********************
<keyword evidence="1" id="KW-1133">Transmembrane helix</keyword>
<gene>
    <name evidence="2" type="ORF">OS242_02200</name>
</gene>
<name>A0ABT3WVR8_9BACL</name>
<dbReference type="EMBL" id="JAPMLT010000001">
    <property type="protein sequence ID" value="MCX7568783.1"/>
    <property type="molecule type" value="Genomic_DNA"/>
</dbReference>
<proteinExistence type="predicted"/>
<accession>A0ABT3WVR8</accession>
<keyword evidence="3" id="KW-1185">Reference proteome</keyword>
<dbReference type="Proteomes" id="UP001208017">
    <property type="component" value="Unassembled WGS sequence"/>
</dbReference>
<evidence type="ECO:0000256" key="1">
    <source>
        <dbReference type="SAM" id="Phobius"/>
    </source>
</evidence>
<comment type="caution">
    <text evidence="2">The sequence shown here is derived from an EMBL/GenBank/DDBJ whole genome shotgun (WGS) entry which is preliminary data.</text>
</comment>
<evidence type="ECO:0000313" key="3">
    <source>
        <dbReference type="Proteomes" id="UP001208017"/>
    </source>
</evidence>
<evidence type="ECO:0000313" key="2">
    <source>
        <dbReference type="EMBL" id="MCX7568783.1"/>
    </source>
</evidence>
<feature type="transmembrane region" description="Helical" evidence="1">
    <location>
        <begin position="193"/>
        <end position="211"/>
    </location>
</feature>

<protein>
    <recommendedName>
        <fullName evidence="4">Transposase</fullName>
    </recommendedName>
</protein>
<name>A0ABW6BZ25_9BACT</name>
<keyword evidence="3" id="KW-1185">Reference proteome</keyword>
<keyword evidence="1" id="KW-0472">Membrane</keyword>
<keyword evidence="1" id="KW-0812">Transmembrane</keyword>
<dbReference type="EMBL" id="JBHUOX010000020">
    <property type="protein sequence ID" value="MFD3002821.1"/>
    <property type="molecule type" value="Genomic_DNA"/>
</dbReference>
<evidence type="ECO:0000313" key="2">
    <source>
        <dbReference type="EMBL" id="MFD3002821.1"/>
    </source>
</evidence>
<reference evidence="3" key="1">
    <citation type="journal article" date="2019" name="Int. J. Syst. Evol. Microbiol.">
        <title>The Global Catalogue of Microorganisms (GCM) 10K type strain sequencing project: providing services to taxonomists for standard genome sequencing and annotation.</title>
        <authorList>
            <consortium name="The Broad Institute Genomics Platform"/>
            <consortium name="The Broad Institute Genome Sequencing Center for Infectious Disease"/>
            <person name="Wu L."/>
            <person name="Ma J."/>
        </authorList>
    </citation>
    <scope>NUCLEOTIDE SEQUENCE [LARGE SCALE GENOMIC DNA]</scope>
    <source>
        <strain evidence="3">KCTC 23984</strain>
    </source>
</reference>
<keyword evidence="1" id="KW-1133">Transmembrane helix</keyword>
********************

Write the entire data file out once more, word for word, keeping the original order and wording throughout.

<keyword evidence="1" id="KW-1133">Transmembrane helix</keyword>
<gene>
    <name evidence="2" type="ORF">OS242_02200</name>
</gene>
<name>A0ABT3WVR8_9BACL</name>
<dbReference type="EMBL" id="JAPMLT010000001">
    <property type="protein sequence ID" value="MCX7568783.1"/>
    <property type="molecule type" value="Genomic_DNA"/>
</dbReference>
<proteinExistence type="predicted"/>
<accession>A0ABT3WVR8</accession>
<keyword evidence="3" id="KW-1185">Reference proteome</keyword>
<dbReference type="Proteomes" id="UP001208017">
    <property type="component" value="Unassembled WGS sequence"/>
</dbReference>
<evidence type="ECO:0000256" key="1">
    <source>
        <dbReference type="SAM" id="Phobius"/>
    </source>
</evidence>
<comment type="caution">
    <text evidence="2">The sequence shown here is derived from an EMBL/GenBank/DDBJ whole genome shotgun (WGS) entry which is preliminary data.</text>
</comment>
<evidence type="ECO:0000313" key="3">
    <source>
        <dbReference type="Proteomes" id="UP001208017"/>
    </source>
</evidence>
<evidence type="ECO:0000313" key="2">
    <source>
        <dbReference type="EMBL" id="MCX7568783.1"/>
    </source>
</evidence>
<feature type="transmembrane region" description="Helical" evidence="1">
    <location>
        <begin position="193"/>
        <end position="211"/>
    </location>
</feature>

<protein>
    <recommendedName>
        <fullName evidence="4">Transposase</fullName>
    </recommendedName>
</protein>
<name>A0ABW6BZ25_9BACT</name>
<keyword evidence="3" id="KW-1185">Reference proteome</keyword>
<keyword evidence="1" id="KW-0472">Membrane</keyword>
<keyword evidence="1" id="KW-0812">Transmembrane</keyword>
<dbReference type="EMBL" id="JBHUOX010000020">
    <property type="protein sequence ID" value="MFD3002821.1"/>
    <property type="molecule type" value="Genomic_DNA"/>
</dbReference>
<evidence type="ECO:0000313" key="2">
    <source>
        <dbReference type="EMBL" id="MFD3002821.1"/>
    </source>
</evidence>
<reference evidence="3" key="1">
    <citation type="journal article" date="2019" name="Int. J. Syst. Evol. Microbiol.">
        <title>The Global Catalogue of Microorganisms (GCM) 10K type strain sequencing project: providing services to taxonomists for standard genome sequencing and annotation.</title>
        <authorList>
            <consortium name="The Broad Institute Genomics Platform"/>
            <consortium name="The Broad Institute Genome Sequencing Center for Infectious Disease"/>
            <person name="Wu L."/>
            <person name="Ma J."/>
        </authorList>
    </citation>
    <scope>NUCLEOTIDE SEQUENCE [LARGE SCALE GENOMIC DNA]</scope>
    <source>
        <strain evidence="3">KCTC 23984</strain>
    </source>
</reference>
<keyword evidence="1" id="KW-1133">Transmembrane helix</keyword>